I think I have been talking about two different products, and confusing them, and some of my references confuse them. But it seems pretty clear most of the things I saw were BDAs, as IAmNotSpartacus concluded. They are mostly incorrectly described as only amplifying the signal from outdoors inward, whereas they must amplify both. Some of them described this way have further details in their descriptions that do say they amplify outward too, contradicting their earlier descriptions. I did find some real cell repeaters, too, and it was hard to figure out which ones were which.
yabob and kenobi 65, what you describe is interesting. Where I found them, they were called “network extenders”, by which they mean the telephone network, and not the home ethernet network to which one attaches them. Oddly, they include a GPS unit, and it has to have a good enough view of the sky for the thing to operate (for which purpose they include an external GPS antenna in case the embedded one doesn’t work). This is so it can tell emergency services your location. I guess typing an address into some config file isn’t good enough. I see Amazon sells them “new” for around $100, and many of the people who use them rate them highly - but about as many rate them terribly because they aren’t “new”, they’re used or refurbished, and often still have the previous owner’s configuration and account attached to them. Apparently they sometimes cannot be made to work because the previous owner did not release them. A bizarre twist for Amazon! Verizon sells the same model device for $250. In their FAQ I see that it does not matter whether Verizon is the ISP. This is actually pretty tempting looking - can’t see any reason it wouldn’t work. Of course there are LOTS of things that don’t work for reasons I don’t see…
Several have already provided answers, but since I’m here…
It uses the internet, DSL in my case to place and receive calls. It’s plugged into my router via Ethernet cable. It needs to be near a window for GPS, I don’t recall seeing an external GPS antenna connection.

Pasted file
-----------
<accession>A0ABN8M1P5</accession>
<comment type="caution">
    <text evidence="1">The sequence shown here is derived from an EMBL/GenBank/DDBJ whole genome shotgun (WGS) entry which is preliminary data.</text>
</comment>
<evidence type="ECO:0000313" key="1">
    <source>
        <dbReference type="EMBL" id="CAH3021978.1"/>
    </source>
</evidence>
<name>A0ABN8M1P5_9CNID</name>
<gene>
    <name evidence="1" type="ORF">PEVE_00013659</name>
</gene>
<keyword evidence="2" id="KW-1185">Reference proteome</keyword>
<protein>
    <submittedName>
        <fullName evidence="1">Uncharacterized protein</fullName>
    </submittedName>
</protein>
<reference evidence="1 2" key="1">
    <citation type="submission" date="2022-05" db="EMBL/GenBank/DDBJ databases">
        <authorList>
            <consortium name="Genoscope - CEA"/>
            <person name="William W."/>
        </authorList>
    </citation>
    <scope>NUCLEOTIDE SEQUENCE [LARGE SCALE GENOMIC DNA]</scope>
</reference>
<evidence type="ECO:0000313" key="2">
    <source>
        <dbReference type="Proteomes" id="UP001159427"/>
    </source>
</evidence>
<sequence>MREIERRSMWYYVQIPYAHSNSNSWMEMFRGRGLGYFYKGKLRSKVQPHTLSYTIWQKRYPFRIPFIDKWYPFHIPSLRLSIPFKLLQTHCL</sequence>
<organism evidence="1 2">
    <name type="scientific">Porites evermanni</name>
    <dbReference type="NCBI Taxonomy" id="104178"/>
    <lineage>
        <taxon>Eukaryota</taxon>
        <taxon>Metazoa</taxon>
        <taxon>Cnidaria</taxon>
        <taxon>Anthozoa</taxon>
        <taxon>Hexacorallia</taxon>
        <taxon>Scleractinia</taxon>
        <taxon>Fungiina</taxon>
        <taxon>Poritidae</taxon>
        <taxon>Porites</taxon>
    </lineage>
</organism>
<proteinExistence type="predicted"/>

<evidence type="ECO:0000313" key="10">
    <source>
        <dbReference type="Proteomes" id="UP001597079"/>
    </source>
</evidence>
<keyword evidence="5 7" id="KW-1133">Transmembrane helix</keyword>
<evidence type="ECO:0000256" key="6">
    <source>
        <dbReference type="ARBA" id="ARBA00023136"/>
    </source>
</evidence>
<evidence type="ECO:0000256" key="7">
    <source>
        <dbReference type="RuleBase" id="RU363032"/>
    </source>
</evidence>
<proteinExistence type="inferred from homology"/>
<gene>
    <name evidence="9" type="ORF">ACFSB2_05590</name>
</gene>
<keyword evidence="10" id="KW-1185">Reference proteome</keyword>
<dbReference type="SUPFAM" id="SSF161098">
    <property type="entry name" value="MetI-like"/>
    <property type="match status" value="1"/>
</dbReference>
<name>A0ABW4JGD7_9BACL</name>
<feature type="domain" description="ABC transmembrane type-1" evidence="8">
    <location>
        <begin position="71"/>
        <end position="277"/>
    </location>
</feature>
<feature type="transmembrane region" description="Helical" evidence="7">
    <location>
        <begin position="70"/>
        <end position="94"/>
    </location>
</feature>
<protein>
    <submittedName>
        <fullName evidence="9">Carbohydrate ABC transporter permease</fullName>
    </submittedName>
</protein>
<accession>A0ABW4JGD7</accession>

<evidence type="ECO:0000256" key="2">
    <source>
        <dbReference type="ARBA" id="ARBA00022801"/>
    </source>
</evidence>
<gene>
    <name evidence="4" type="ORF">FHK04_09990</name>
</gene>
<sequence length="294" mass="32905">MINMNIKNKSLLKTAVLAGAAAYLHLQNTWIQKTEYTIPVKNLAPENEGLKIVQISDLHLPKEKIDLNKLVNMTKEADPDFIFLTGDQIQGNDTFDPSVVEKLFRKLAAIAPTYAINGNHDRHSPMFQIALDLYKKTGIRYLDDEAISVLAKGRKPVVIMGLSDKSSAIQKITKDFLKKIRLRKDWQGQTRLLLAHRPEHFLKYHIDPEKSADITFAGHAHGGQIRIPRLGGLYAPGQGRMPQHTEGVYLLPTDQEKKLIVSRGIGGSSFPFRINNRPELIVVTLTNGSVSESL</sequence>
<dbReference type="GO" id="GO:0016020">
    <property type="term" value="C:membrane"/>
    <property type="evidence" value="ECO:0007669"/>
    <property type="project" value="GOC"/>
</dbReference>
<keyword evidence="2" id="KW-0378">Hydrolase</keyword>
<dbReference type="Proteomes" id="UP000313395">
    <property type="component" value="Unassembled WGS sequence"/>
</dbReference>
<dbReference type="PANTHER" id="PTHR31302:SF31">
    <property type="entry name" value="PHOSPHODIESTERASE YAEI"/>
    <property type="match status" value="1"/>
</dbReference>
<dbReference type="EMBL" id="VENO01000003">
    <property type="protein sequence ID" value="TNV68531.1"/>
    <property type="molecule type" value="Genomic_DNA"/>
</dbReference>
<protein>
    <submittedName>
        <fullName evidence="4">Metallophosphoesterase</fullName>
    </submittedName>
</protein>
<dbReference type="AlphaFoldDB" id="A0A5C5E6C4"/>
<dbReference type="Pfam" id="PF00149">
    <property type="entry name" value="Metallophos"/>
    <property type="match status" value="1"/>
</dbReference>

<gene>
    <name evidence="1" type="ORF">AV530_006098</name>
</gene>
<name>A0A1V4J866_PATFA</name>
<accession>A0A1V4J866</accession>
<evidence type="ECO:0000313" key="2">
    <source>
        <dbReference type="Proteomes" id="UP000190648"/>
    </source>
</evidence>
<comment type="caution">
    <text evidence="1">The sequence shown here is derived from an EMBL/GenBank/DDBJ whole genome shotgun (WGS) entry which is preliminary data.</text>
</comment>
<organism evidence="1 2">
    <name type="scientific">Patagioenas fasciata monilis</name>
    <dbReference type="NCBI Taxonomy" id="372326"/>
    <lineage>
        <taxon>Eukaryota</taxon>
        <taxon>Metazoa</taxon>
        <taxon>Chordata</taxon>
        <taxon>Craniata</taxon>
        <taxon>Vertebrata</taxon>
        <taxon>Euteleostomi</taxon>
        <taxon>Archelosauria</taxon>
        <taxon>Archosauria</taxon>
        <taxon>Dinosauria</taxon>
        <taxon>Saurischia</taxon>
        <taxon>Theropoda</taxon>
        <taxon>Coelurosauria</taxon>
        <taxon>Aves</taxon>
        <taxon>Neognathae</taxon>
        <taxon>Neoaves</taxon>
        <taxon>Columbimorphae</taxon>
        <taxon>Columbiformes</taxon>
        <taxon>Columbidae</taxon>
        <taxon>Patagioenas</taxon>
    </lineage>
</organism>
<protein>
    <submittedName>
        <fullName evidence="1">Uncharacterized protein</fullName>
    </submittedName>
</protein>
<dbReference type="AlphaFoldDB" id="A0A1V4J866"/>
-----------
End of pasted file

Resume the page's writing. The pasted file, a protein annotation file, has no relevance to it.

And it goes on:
On my iPhone I get a header that says “AT&T M-Cell” when it’s connected. Some friends visited a few weeks back. I logged on to my account and added their phones to the system. They were able to use the unit within 10 minutes.
I’m glad mine came with an external GPS antenna on a 30 foot cord. Their intent was that you could place the antenna by a window while still locating the unit somewhere inside the house for better coverage. It wasn’t supposed to be run outside (“not weatherproof”). When I couldn’t reliably get a gps fix with the antenna by the window, I ran it outside anyway, and put a plastic bag over it.
BTW, I’m also disobeying installation instructions with this thing in the same way that I did with a VOIP box I used to have. It has LAN and WAN sockets on it, and the instructions say that if you have a router, you are supposed place it ahead of the router and let it pass your internet connection through to the router. My old VOIP box had the same instructions. I had no end of trouble trying to get it to work that way. Simply plugging it into one of the LAN ports of the router as you would expect worked fine. I didn’t even try the femtocell their way. It’s a peer on the router network along with the PC, and has nothing plugged into its two LAN ports.
I suspect their instructions have to do with wanting to tell people that their router has to support VPN pass though, and it has to be enabled.